Faith Generation: Retaining young people and growing the Church
Church Times Bookshop £11.70
FAITH GENERATION looks at how the faith of young people actually happens — or is “generated”— and how that “faith formation” is or isn’t helped by the Church. The book’s strength is that the focus is clear and is carried out by means of analysis of, research into, and a vision for the same topic, with little divergence, repetition, or duplication.
It begins with a refreshing and stimulating — though not entirely new — critique of a whole stock of longstanding assumptions and presumptions about youth, youth culture(s), and the purposes of youth ministry. It provides an effective analysis of topics, including the drivers for youth ministry, and what happens when the church decides how to minister to youth.
A main premise is that faith is not “developed” or handed out to participants by church programmes, but, instead, that churches can provide a social context for an individual’s lived experience of his or her own faith in God. A church’s youth ministry is essential for providing a nurturing context. This requires a church to be agile in supporting youth faith formation, and to let go of an easily assumed security that youth work and church growth have a causal connection.
What is suggested, instead, is that youth ministry is at its best not by being used as a panacea for “institutional decline”, but when it develops an appreciation of “the shifting nature of belief, spirituality and faith as the conditions where faith generation are now required”.
What then follows is based on original research undertaken in two contrasting Christian youth faith-support settings. The first is a church youth group in which the majority of members are familiar with faith, even if they are new to shaping an independent faith identity. The second is a youth outreach project that nurtures people who are finding faith, in most instances from scratch.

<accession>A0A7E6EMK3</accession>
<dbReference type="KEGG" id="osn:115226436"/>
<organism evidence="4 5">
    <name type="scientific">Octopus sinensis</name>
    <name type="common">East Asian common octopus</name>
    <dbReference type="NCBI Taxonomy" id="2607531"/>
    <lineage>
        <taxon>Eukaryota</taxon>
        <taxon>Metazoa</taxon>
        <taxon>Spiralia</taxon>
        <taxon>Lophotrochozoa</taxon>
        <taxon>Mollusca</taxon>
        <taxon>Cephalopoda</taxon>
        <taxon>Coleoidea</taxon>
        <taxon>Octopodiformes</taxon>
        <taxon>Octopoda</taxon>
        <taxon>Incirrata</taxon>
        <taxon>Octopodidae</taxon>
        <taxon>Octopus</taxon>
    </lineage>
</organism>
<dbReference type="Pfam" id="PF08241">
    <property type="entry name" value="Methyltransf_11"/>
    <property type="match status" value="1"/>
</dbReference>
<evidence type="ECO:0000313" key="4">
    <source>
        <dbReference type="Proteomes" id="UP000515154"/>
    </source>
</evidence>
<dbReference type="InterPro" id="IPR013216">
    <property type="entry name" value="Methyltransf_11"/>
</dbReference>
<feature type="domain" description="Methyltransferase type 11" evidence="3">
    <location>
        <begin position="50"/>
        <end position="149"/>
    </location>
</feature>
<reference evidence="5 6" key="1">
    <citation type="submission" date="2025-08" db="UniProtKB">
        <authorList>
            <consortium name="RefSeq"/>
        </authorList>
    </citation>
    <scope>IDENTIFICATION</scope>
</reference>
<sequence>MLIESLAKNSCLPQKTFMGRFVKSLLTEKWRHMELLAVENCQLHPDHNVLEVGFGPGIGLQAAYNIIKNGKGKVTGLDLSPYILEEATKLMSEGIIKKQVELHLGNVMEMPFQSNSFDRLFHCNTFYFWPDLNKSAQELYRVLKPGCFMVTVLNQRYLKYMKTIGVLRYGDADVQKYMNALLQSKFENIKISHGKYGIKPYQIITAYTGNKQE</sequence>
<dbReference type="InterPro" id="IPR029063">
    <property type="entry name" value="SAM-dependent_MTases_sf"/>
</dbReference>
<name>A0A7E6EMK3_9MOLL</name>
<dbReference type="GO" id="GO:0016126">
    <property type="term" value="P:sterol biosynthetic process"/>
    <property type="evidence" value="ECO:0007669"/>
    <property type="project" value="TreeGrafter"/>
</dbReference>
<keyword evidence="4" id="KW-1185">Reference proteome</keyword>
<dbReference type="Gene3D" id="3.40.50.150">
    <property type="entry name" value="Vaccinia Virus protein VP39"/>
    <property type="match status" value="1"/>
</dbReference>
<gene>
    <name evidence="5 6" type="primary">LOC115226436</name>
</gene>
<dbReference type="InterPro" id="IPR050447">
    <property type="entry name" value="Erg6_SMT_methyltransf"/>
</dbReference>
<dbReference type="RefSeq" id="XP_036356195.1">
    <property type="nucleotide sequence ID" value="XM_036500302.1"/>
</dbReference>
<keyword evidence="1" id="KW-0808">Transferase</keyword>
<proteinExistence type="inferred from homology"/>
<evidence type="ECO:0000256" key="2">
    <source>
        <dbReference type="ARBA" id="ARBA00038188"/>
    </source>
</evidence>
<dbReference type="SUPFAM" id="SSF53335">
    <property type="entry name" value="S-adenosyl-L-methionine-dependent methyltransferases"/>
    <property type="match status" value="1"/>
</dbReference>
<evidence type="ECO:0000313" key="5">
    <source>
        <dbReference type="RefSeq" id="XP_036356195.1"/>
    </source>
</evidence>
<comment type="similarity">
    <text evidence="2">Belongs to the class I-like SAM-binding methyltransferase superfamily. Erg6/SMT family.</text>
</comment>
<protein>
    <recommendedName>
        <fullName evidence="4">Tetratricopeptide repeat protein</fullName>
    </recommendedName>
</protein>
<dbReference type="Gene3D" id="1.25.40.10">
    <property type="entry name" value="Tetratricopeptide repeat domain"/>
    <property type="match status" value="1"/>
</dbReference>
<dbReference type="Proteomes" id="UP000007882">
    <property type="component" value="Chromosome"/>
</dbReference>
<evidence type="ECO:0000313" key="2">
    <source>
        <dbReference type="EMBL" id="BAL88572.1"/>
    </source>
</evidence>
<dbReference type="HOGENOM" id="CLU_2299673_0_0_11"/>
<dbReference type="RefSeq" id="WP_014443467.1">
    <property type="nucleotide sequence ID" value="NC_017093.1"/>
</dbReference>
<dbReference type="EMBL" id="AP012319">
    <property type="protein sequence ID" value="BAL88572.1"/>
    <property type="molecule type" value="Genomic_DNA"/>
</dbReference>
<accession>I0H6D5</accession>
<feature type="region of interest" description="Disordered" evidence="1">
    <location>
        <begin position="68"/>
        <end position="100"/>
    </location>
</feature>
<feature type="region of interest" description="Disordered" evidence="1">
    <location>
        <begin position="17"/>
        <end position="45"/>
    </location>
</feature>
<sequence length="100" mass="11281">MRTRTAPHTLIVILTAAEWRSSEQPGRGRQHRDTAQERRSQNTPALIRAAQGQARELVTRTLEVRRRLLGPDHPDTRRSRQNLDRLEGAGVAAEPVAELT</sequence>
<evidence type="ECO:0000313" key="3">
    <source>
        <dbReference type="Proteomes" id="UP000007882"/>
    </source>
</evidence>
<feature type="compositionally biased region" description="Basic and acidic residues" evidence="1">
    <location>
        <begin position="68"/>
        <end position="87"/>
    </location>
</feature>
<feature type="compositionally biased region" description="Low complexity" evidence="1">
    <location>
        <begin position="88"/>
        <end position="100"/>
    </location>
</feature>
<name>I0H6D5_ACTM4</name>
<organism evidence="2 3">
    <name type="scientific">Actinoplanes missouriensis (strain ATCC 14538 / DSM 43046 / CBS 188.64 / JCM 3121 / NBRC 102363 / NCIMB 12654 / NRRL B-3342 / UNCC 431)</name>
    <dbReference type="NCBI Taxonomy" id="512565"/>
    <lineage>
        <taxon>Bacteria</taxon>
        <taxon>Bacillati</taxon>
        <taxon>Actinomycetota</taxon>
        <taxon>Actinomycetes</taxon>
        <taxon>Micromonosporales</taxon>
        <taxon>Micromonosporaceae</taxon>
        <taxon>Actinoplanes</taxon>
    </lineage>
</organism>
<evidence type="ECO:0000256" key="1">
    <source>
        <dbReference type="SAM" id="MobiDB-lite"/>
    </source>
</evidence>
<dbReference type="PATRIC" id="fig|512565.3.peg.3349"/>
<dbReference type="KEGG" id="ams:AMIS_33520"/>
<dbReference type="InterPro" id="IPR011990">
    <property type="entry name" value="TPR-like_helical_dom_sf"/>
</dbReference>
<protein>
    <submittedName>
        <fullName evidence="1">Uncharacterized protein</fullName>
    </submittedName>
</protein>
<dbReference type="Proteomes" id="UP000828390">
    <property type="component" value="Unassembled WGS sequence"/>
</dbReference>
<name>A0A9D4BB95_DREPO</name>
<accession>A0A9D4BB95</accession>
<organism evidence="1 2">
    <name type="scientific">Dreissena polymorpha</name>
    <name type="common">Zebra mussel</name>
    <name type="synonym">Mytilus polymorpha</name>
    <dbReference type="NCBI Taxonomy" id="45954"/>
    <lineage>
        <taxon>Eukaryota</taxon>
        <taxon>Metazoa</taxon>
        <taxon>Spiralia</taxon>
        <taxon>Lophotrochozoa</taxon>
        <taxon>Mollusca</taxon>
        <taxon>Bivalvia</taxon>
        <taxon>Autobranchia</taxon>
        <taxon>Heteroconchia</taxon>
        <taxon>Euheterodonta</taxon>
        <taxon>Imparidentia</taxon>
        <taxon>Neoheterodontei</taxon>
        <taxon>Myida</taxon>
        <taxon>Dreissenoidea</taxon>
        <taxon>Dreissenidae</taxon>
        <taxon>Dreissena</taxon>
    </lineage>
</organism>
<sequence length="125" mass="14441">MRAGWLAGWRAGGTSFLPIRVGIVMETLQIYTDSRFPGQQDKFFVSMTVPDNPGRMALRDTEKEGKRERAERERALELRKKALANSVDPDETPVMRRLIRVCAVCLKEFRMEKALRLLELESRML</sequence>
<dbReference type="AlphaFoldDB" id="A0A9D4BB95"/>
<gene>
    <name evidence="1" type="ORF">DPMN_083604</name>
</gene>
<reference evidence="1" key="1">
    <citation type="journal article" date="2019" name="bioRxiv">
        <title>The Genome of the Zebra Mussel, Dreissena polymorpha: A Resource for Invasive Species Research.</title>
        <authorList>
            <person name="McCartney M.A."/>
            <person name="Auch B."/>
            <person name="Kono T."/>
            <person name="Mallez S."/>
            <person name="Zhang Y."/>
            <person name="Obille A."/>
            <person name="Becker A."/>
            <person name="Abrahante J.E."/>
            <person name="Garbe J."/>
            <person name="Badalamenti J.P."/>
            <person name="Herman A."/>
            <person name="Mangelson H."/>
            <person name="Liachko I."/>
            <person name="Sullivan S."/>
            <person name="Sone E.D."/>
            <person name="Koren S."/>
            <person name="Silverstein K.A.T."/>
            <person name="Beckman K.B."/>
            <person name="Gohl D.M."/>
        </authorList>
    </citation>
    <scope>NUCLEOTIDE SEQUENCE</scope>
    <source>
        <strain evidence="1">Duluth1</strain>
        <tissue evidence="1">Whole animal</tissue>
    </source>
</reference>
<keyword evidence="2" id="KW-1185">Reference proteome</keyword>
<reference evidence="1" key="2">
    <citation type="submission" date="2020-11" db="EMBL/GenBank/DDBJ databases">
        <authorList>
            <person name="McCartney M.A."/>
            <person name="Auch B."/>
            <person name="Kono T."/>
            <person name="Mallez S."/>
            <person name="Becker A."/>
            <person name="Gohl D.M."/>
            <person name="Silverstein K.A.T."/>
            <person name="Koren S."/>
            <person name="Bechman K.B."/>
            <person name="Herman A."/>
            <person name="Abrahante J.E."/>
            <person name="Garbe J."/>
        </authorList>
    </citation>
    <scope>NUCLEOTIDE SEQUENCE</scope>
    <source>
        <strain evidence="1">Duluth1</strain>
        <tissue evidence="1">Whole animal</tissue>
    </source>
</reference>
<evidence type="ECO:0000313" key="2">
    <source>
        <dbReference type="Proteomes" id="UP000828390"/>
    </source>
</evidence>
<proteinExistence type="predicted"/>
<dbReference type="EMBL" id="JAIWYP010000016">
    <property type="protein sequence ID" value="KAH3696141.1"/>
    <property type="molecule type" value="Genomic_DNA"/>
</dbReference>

Nick Shepherd offers insightful and creative interpretations of how these deeply contrasting settings reveal a collective challenge to the Church’s engagement with young people. He looks at the struggles that youth have in forming their belief identity within the dominant social structures of school, church, and family which they inhabit, when they find there is something problematic about the “plausibility of faith in a secular age”.
This difficulty can be addressed if a church’s youth ministry creates appropriate settings for the exploration of “identity”, “faith”, and “community”. This theme is central to the final third of the book. There is a particular emphasis on intentional community as an effective way of understanding the work that needs to be done.
A sequence of Venn diagrams and accompanying narrative seeks to pin down the complex set of inter-relationships between different aspects of the practice of faith and the purposes of youth ministry. That the fullest articulation of the author’s vision of “faith generation” is offered by tidying up complexity diagrammatically, may well satiate the thirst of some types of reader more than others. It certainly leaves a sense of precision in the ending.
It appears that, from start to finish, Shepherd’s purpose is to offer a new “why-how-to”, not a “how-to”, book; so any critique cannot complain about a lack of tangible suggestions for what will look different about a ministry informed by this book.
That may also mean that it will be significantly harder for a youth minister to apply this socio-theological theory confidently in distinguishing practically between the given dichotomies of “faith development” and “faith generation”; but it will be well worth the try.
The Revd Dr Jeremy Clines is the Anglican Chaplain at the University of Sheffield.